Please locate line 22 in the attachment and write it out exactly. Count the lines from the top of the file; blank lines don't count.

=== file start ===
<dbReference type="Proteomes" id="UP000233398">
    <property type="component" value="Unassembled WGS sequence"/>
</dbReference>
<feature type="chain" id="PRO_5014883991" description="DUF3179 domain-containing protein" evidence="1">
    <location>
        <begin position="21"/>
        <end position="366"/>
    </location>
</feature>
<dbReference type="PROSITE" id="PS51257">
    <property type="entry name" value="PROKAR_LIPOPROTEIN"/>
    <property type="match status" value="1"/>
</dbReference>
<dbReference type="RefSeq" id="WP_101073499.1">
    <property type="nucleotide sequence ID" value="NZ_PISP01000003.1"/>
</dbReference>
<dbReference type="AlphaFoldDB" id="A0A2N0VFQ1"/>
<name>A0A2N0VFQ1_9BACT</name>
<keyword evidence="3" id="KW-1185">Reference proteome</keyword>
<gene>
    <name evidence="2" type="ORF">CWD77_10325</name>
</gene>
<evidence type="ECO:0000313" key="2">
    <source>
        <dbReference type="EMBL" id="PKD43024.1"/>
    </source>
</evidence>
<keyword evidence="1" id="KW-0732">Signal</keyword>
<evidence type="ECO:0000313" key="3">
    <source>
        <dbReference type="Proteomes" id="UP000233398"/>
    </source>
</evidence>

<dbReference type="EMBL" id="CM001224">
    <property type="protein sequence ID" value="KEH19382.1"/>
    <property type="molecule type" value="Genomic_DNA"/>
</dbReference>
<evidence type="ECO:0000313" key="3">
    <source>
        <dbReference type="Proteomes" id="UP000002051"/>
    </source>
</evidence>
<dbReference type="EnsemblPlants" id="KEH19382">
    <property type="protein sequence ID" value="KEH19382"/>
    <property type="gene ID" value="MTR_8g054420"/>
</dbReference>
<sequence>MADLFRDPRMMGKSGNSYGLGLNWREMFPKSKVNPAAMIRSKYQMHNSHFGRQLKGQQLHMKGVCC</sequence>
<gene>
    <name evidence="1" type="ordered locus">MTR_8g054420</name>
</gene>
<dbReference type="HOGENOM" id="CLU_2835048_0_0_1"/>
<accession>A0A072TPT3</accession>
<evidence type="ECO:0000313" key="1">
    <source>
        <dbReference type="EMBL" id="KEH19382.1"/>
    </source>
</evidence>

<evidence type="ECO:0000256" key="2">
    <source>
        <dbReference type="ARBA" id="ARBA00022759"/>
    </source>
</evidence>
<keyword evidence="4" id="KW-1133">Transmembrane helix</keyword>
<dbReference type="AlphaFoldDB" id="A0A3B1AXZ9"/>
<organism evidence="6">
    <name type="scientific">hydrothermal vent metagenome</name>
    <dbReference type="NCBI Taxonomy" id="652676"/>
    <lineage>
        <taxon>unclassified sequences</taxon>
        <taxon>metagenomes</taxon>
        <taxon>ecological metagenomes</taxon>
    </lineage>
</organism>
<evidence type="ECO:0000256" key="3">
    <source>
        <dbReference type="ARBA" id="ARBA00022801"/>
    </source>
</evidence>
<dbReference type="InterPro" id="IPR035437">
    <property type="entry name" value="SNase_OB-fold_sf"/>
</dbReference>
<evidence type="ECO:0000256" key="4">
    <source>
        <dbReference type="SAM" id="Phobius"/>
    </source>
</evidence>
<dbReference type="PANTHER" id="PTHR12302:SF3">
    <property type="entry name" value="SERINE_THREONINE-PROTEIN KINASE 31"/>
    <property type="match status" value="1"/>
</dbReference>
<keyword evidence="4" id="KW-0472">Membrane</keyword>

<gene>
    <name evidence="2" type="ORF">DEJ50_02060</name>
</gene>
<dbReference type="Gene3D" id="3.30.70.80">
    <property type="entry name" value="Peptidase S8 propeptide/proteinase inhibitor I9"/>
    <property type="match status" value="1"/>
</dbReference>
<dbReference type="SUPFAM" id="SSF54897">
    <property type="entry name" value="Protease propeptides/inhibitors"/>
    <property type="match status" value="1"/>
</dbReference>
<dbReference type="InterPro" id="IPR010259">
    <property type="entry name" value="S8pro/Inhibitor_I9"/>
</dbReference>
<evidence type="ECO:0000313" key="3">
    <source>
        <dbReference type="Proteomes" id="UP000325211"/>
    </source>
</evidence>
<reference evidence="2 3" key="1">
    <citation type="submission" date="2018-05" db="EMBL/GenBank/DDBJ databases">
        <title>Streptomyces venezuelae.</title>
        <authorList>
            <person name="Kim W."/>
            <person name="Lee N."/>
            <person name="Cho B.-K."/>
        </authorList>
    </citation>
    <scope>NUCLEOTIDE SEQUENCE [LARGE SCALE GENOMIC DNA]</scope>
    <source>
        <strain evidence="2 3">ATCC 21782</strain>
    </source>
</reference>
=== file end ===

</gene>